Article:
Isaiah Hayes describes his shoulder as if it were a ticking time bomb.
He first started having shoulder pain in high school and it carried over into his freshman season with the Arizona Wildcats, though he was able to play through it — and well.
Hayes started in seven games at free safety in 2016, racking up 38 tackles, the sixth-most on the team.
“But over time,” Hayes said, “I knew something was going to happen eventually and that I was gonna have to get (my shoulder) worked on and looked at.”
That “something” happened sometime in fall camp last August. Hayes cannot pinpoint the exact moment the metaphorical detonation happened, but his shoulder injury worsened and he found out he needed season-ending surgery after having it examined.
Hayes said getting that news was the darkest moment of the ordeal.
“It’s hard to sit out a season because you work so hard during the offseason and put in so much time and fatigue physically out there on the field,” he said.
“You become discouraged, you have your days where you’re up, when you’re down. It’s a challenge because you feel like, ‘why you?’ You feel like all your hard work was for nothing for a little bit. But as you go on, you start realizing how much of a positive it is for you.”
Hayes credited his family, UA coaches and trainers, and several teammates — including his roommates Tristan Cooper, J.J. Taylor, and Lorenzo Burns — for uplifting him throughout the rehab process.
Mostly, though, Hayes liked to spend time alone.
“I spent a lot of time by myself, a lot of time saying my prayers and just channeling good energy and positive energy because it’s good to have your mental right in those times of distress and discouragement,” he said.
There were plenty of moments that tested his patience, like when he had to watch road games alone from his couch, but he thinks the wait will be worth it. Hayes said the injury has helped him improve “tremendously” as a player and person.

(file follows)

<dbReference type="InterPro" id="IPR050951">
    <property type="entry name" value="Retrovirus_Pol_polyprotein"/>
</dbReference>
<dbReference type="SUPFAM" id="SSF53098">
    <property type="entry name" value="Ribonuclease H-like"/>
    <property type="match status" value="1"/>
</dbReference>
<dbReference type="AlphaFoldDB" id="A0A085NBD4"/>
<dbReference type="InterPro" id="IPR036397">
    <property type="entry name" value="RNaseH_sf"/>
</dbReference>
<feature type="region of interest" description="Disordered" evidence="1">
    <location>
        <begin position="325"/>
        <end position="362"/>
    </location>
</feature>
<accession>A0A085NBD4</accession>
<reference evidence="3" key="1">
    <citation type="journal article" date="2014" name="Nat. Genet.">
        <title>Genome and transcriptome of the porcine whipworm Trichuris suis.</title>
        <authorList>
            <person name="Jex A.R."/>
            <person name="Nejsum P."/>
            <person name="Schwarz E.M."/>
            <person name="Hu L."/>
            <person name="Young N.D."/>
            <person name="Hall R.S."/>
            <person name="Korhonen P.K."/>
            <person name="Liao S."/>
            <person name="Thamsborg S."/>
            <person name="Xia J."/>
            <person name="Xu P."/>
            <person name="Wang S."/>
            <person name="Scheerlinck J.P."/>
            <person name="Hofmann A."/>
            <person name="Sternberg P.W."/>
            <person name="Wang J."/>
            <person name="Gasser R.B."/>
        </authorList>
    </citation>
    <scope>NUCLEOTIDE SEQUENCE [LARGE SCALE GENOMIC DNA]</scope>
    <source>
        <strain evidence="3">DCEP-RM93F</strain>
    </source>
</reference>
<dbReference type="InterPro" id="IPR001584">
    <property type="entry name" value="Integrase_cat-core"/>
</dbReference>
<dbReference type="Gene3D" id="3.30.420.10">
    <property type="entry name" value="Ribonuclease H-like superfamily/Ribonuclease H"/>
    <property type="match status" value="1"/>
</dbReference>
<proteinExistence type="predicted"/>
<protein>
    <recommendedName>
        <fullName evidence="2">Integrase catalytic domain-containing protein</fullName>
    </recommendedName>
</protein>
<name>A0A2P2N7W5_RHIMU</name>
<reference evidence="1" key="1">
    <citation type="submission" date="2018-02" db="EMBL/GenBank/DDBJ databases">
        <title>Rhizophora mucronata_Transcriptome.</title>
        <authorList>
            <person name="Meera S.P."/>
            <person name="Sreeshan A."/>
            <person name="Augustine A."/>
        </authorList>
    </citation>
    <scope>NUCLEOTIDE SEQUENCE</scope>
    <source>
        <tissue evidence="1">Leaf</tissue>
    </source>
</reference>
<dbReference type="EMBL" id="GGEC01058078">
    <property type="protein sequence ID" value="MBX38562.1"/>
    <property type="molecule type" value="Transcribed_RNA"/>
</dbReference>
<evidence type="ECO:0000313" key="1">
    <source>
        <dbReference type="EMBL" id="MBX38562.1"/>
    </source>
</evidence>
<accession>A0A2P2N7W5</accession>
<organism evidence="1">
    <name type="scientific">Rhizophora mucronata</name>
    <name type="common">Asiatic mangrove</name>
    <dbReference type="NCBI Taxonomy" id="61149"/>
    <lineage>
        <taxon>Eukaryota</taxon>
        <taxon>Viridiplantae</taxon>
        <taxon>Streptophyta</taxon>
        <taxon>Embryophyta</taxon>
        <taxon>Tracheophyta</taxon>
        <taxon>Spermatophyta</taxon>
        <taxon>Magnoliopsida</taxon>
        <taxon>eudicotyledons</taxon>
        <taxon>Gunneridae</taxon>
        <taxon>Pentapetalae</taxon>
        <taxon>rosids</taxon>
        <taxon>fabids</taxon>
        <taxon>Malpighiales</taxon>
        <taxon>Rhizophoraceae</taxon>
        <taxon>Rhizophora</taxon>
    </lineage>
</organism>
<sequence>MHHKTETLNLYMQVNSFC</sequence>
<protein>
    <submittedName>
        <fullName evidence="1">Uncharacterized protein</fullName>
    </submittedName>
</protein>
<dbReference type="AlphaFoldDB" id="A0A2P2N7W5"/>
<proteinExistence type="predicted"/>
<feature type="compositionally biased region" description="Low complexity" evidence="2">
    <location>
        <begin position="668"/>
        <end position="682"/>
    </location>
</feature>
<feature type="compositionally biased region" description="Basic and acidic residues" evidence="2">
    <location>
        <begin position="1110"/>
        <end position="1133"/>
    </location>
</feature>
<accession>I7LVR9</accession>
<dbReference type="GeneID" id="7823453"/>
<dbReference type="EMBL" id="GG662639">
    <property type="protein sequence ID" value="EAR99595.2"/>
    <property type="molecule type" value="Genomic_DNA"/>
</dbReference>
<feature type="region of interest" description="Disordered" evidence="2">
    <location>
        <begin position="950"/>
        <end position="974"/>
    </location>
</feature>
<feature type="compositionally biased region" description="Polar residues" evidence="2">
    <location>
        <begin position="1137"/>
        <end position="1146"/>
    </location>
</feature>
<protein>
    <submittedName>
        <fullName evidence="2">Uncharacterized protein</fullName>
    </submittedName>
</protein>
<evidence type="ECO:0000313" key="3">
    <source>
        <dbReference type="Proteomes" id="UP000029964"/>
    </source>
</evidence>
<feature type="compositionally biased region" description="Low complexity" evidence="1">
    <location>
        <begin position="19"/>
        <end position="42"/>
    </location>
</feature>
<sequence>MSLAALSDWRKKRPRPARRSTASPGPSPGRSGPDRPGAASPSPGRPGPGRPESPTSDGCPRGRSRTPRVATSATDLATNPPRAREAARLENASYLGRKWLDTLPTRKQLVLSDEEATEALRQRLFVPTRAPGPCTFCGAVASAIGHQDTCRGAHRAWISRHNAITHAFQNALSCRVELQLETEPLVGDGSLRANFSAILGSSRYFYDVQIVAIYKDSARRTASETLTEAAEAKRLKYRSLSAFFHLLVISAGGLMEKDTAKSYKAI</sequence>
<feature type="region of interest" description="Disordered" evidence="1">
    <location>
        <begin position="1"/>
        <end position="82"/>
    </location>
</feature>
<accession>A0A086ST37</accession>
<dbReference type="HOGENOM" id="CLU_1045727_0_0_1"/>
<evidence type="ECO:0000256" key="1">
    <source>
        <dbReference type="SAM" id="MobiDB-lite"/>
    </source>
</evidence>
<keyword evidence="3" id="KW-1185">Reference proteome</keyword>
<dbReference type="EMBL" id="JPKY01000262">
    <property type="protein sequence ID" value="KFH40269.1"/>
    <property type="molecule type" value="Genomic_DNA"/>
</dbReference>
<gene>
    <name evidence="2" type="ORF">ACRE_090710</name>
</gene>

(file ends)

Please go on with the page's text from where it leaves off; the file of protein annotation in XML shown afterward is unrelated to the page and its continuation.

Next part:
“There were some times some days I would get down on myself and some days I’d be angry with the process because it takes a long time, but I felt like it helped me give me some more time to get my body ready and more importantly my mental ready,” said Hayes, who said he now weighs 195 pounds after playing at 170 as a freshman.
Even though Hayes did not play last season, he still attended team meetings and watched film so that he could sharpen his football acumen. He knows how important that side of the game is thanks to his father, Chris, who spent nine seasons in the NFL.
“My dad always tells me it’s 90 percent mental,” the younger Hayes said. “Him playing at that next level and going to the places I’m trying to go, I actually saw that from a firsthand perspective. And mentally, physically and spiritually I just transformed as a player. I wouldn’t even say I regret getting that injury. I’m actually glad it happened because it helped me more than it hurt me.”
Hayes was not cleared to return to the field until May, which means he missed all of spring practice. Still, he said it has been easy to get back on the field this fall.
“I don’t feel like there’s any hesitancy because I spent all that time working for this moment now and all this offseason preparing my mind and preparing my spiritual and what I was going to do,” he said.
“So on the field I hit the ground running, it’s just a 100 miles per hour and just going full speed. I’ve got the jitters out, I’ve hit with my shoulder so I’m 100 percent healthy and I’m just glad to be back out there.”
Arizona opens the 2018 season Saturday at home against BYU and it remains to be seen where Hayes sits on the depth chart, which should be released sometime this week.
Hayes should be a major contributor, but perhaps not the starter he once was. Redshirt sophomore Jarrius Wallace is a strong candidate to take over at free safety after making three starts there last season while Hayes was sidelined.
But that’s the least of Hayes’ worries right now.
“I don’t really sit there and worry about the depth chart,” he said. “I just go out there and perfect my mistakes each and every day and take my game to a whole ‘nother level and just work on what I can to better the team and better those around me. Everything else, God’s going to handle. I’m just blessed for the opportunity.”